Proceedings Of The National Academy Of Sciences Of The United States Of America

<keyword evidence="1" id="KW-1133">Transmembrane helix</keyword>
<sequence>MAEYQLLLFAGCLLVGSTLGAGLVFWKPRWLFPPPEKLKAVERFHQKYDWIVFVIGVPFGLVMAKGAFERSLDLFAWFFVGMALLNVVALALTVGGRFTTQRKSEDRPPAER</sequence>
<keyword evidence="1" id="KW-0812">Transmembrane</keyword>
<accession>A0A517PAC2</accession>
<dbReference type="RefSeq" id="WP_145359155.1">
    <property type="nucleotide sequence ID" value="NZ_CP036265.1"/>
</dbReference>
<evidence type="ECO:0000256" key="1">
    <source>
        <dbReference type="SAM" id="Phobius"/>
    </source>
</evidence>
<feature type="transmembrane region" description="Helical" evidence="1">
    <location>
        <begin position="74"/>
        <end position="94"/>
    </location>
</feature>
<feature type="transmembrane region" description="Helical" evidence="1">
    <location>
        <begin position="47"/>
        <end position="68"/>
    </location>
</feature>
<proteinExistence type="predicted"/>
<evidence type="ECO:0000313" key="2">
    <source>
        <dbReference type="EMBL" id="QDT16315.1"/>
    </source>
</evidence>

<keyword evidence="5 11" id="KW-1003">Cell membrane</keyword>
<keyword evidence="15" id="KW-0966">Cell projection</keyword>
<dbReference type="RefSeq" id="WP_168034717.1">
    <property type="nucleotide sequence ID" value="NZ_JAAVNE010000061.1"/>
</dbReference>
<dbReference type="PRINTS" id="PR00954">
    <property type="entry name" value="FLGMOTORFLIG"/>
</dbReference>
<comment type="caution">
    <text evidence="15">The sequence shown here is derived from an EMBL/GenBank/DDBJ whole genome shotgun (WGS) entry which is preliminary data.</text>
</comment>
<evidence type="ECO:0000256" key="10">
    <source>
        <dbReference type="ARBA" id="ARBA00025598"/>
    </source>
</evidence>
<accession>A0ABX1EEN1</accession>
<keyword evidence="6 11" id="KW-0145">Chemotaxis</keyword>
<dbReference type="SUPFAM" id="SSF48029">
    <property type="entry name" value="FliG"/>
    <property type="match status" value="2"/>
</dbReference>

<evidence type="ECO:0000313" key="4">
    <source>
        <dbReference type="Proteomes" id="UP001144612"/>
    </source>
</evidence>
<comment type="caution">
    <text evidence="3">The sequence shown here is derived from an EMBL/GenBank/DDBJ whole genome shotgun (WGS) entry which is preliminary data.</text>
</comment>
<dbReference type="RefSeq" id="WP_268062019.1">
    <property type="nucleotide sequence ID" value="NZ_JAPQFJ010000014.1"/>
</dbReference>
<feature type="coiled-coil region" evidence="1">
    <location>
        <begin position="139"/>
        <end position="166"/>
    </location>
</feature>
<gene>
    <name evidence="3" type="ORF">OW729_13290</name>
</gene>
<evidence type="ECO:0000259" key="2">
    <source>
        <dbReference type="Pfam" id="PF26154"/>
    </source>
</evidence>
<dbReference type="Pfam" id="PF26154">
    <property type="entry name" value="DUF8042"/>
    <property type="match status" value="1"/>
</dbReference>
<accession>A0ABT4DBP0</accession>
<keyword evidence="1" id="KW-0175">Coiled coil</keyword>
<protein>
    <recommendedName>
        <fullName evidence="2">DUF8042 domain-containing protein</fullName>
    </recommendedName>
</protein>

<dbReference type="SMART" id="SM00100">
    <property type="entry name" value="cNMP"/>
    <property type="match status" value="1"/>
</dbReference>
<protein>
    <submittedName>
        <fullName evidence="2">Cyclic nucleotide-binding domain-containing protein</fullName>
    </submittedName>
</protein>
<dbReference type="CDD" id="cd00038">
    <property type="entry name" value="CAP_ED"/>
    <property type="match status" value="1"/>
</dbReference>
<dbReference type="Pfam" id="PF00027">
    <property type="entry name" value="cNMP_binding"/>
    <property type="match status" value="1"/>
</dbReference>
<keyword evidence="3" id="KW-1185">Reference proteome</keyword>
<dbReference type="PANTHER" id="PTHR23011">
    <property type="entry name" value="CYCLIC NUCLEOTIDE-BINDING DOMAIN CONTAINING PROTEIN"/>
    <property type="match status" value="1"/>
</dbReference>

Alum, used as an adjuvant in injected vaccines, promotes T helper 2 (Th2) and serum antibody (Ab) responses. However, it fails to induce secretory immunoglobulin (Ig) A (SIgA) in mucosal tissues and is poor in inducing Th1 and cell-mediated immunity. Alum stimulates interleukin 1 (IL-1) and the recruitment of myeloid cells, including neutrophils. We investigated whether neutrophil elastase regulates the adjuvanticity of alum, and whether a strategy targeting neutrophil elastase could improve responses to injected vaccines. Mice coadministered a pharmacological inhibitor of elastase, or lacking elastase, developed high-affinity serum IgG and IgA antibodies after immunization with alum-adsorbed protein vaccines, including the spike protein of severe acute respiratory syndrome coronavirus 2 (SARS-Cov-2). These mice also developed broader antigen-specific CD4+ T cell responses, including high Th1 and T follicular helper (Tfh) responses. Interestingly, in the absence of elastase activity, mucosal SIgA responses were induced after systemic immunization with alum as adjuvant. Importantly, lack or suppression of elastase activity enhanced the magnitude of anti-SARS-CoV-2 spike subunit 1 (S1) antibodies, and these antibodies reacted with the same epitopes of spike 1 protein as sera from COVID-19 patients. Therefore, suppression of neutrophil elastase could represent an attractive strategy for improving the efficacy of alum-based injected vaccines for the induction of broad immunity, including mucosal immunity.